Business.com reports that discrimination exists against non-binary people. Non-binary people think there is discrimination. The report found that more than 80% of nonbinary individuals believe that being identified as nonbinary will hinder their job search. 51% also believe that their gender identity “has affected their workplace experience.”
Business.com sent two identical “phantoms” resumes out to “180 unique job openings that were explicitly open for entry-level candidates” to see if “whether or not” the inclusion of gender neutral pronouns affects how employers perceive resumes.
Ryan McGonagill stated in the report that both resumes featured a gender-ambiguous title, Taylor Williams. The only difference was the presence pronouns referring to gender on the test version. “The test resume contained ‘they/them pronouns under their name in the header.”
According to CNBC’s “Make It,” “The phantom resume with pronouns received 88% less interest than that without and had fewer invitations for interview and phone screenings,”
8 percent is a small difference, especially in a small sample. Business.com wanted the desired result, so the “test” was weighted.
We have more work ahead of us on many fronts. Many companies have prioritized DEIB efforts over the last 10 years. However, past research and this study show that many industries don’t represent the U.S. population in a proportionate way,” McGonagill told CNBC Make It (emphasis on added). “And worse, many people feel lost and disenfranchised (like the nonbinary respondents to our research).
What happened to the “B” in DEI? What does “belonging”, in the context of running a business, have to do? Since when was it that non-binary individuals had to be “proportionately” represented in a workplace?
Although it should not be part the hiring process box-checking is an acceptable practice. It is extremely difficult to check the non-binary boxes when less than 2 percent of the population identify as such. It is absurd to think that an office cannot be “proportionally” represented without a nonbinary employee.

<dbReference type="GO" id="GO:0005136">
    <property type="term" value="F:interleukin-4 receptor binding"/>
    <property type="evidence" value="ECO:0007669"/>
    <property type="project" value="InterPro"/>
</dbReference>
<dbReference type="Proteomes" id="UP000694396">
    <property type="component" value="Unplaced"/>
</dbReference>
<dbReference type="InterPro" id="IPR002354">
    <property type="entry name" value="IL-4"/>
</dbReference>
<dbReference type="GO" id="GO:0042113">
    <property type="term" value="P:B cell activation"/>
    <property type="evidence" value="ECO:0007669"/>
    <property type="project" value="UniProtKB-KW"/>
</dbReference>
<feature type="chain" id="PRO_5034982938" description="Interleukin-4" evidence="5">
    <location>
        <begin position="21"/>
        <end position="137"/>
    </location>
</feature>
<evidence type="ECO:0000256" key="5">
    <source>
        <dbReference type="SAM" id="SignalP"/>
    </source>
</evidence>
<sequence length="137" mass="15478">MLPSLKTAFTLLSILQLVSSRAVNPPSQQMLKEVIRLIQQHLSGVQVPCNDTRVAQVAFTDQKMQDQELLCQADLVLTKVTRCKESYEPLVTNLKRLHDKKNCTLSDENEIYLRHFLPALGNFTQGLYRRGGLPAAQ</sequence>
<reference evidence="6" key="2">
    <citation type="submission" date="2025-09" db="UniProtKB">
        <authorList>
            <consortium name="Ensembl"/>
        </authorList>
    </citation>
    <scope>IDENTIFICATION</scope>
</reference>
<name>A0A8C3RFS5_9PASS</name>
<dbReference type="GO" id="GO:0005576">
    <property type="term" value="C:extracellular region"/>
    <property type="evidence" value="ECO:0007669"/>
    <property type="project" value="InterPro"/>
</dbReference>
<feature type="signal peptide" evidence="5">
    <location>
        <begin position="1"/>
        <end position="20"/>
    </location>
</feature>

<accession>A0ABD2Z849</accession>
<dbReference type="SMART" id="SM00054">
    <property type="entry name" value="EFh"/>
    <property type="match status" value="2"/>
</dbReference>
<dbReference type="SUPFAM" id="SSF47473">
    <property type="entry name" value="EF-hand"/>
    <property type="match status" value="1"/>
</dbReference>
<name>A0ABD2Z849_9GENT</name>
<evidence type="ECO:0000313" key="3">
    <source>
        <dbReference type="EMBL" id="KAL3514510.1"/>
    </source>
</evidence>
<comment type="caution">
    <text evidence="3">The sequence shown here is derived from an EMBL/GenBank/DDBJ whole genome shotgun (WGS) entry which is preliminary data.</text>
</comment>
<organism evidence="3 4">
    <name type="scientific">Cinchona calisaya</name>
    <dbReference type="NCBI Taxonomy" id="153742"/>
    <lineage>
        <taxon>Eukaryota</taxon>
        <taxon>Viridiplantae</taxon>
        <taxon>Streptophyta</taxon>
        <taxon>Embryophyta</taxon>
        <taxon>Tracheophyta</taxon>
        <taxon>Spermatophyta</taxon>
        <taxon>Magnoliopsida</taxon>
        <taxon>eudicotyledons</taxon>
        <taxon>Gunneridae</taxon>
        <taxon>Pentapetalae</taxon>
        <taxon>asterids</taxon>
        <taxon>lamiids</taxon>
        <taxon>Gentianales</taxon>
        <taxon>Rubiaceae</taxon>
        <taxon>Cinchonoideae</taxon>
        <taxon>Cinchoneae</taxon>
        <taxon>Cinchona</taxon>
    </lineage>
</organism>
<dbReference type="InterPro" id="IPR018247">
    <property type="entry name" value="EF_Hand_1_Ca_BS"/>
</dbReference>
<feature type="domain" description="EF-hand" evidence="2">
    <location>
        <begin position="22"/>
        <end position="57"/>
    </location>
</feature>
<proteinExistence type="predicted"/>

I am aware that I am out of touch. If I ran a non-profit in today’s world, as I did in the 1980s or ’90s I would probably be fired. However, “Belonging” is something that was left to each employee and not a management project. Teamwork and camaraderie are sure to make the office a more enjoyable place to work eight hours a day and increase productivity. What happened to “being part of” the company’s responsibility?
McGee encourages nonbinary people to share their stories about how they feel insecure and rejected at work.
Reach out to your DEIB leader if you have one. They have the responsibility to avoid bias and understand it in the workplace. McGee suggests that you speak to someone you trust if you are working for a small company that does not have this function. What have you seen? What has been said to make it seem like you are being treated differently? You deserve to be heard, and you don’t deserve to be ignored.
I don’t think I would care if the applicant was they, them or he, she or it. In deciding whether to call back a prospect, qualifications trumped all other considerations. Personal interview performance was more important than any pronoun usage.
Nearly every day I thank God that I have no longer been required to work in an office.